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‘Super colony’ of ants with a painful bite close Crane Prairie Campground

They are good ecologically, but 'spray acid into the wound when they bite someone'

(Update: Adding video, comments from Forest Service, camper)

BEND, Ore. (KTVZ) -- A popular campsite west of La Pine will only have one type of guest, for now: ants, with a nasty bite that's best to avoid. 

Crane Prairie Campground is closed until June 11, to deal with millions of thatching ants.

Debbie Johnson was hiking while staying at Crane Prairie Resort when she discovered the signs and caution tape over the campsite. 

She said she's camped there before and noticed ants, but not like this. 

"You know, not this big, and we didn't know there was a huge problem,” Johnson said.  “I mean, we saw piles when we were here two years ago, but this year everything was closed up."

Close to 150 ant colonies have appeared all over the campground, with each of the colonies containing between 10,000 and 1 million ants.

The colonies are composed of branches, twigs and other objects made into a mound. 

The largest of these colonies at the campground can get up to four feet high and nine feet long.

Only 10 percent of the colony is actually above ground, meaning most of the ants and the colony is underground. 

Forest Service entomologist Rob Flowers classified these ants as a "super colony," a case he's only seen one other time.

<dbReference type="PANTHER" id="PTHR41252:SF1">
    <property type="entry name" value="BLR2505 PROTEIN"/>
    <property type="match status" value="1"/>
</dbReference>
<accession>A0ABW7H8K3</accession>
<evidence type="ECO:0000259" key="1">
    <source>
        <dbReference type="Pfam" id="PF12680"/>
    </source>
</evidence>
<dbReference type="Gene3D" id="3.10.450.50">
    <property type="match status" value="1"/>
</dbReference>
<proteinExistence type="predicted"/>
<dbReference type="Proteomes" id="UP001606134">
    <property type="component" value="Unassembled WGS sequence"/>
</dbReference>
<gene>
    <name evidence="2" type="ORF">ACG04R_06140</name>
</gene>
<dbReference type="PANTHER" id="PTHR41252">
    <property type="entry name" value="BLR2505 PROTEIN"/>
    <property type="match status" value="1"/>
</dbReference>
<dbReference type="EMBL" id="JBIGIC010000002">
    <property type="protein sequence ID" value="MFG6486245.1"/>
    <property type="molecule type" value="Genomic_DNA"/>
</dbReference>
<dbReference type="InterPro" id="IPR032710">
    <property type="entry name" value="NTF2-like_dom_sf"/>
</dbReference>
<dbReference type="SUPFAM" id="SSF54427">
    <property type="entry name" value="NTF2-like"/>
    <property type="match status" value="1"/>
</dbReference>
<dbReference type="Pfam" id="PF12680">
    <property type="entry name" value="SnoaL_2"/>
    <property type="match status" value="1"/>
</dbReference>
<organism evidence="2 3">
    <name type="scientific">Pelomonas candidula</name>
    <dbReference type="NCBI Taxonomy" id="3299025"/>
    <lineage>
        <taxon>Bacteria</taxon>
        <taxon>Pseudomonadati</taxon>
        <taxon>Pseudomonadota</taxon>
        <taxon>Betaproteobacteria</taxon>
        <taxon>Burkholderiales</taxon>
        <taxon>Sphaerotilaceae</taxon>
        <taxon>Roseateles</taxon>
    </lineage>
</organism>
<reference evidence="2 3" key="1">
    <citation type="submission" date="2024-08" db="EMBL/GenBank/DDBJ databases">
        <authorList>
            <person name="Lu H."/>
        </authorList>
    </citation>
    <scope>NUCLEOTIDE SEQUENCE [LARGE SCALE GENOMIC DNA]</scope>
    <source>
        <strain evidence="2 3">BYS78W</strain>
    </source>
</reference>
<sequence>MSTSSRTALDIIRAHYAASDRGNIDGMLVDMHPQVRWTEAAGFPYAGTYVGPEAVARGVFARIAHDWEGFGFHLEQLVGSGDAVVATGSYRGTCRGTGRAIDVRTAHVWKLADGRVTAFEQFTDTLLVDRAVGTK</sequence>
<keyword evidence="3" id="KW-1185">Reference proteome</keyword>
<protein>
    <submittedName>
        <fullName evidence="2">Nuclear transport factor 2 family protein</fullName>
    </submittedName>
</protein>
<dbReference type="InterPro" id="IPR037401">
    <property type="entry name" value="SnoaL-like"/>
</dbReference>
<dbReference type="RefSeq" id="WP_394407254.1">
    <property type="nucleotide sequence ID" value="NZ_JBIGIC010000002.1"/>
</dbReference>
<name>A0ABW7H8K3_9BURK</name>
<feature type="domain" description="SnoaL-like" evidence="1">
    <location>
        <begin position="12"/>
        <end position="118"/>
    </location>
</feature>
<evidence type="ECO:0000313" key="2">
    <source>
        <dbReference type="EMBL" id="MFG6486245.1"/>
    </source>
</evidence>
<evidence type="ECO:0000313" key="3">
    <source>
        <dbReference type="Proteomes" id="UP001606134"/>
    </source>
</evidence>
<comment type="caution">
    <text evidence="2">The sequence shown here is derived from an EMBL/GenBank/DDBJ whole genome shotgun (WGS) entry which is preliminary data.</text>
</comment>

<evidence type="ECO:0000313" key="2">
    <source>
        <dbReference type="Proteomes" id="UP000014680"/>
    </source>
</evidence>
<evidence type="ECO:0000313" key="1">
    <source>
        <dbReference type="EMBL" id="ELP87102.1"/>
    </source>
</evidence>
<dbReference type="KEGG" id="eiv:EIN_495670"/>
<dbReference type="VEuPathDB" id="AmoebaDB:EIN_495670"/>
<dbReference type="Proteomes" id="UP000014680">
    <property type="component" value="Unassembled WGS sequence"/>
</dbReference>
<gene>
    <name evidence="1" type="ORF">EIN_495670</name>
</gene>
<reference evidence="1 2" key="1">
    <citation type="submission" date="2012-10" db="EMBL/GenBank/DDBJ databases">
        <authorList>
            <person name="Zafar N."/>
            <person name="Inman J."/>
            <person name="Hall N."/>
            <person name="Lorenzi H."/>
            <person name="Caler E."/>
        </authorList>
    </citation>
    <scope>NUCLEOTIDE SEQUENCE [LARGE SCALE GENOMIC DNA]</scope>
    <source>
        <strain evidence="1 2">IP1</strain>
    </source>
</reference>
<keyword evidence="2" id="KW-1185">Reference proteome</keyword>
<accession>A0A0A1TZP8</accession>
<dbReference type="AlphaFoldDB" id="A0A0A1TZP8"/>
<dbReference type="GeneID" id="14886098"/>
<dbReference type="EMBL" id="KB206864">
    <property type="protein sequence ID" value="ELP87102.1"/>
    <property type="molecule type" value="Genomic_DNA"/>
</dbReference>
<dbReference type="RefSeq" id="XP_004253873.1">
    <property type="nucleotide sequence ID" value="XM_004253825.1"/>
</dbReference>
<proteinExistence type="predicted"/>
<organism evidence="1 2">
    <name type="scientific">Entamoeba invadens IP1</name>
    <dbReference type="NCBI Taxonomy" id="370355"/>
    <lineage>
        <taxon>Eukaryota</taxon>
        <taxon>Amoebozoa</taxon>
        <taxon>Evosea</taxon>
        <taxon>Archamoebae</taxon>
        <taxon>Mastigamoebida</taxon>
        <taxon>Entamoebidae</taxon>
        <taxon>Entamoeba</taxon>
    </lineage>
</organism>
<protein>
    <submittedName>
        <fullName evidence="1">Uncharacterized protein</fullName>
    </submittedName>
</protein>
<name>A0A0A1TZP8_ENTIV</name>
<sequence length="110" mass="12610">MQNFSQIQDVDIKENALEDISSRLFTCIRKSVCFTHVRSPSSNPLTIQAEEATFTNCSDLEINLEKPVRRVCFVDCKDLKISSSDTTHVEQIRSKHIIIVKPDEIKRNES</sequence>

"The sheer numbers of colonies closely together like this is kind of a unique situation," he said.

Flowers said typically when there is a large number of colonies, they become competitive with each other.  

He said these colonies are all “siblings,” meaning they are aware of the other colonies and live symbiotically. 

He said the ants themselves can be good. "For the most part, they're doing an ecological service,” Flowers said.

But colonies this size will defend themselves from anyone within 10-15 feet of it.

"The worker ants will rush out of the nest, and they will basically bite and use a little bit of acid. They spray acid into the wound when they bite someone,” Flowers said. "Having worked with them quite recently, I'd say it's not pleasant to get bit by these things."

Flowers said they plan to try a number of removal methods, including excavation, bait traps and flooding, over the next few seasons.

He said the campsite could reopen soon, as long as people are made aware of areas to avoid.

"Hopefully, just by some education, people will be able to stay away from those as best they can and sort of let them be,” Flowers said.

He says a long-term solution will take many months and most likely will be done in the colder months, when the ants are dormant. 

Johnson said she's already looking forward to coming back.

"Well, I hope they can take care of the problem and open up, because we want to get out and camp and have fun again,” Johnson said with a smile. 

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Noah Chast

Noah Chast is a multimedia journalist for NewsChannel 21. Learn more about Noah here.


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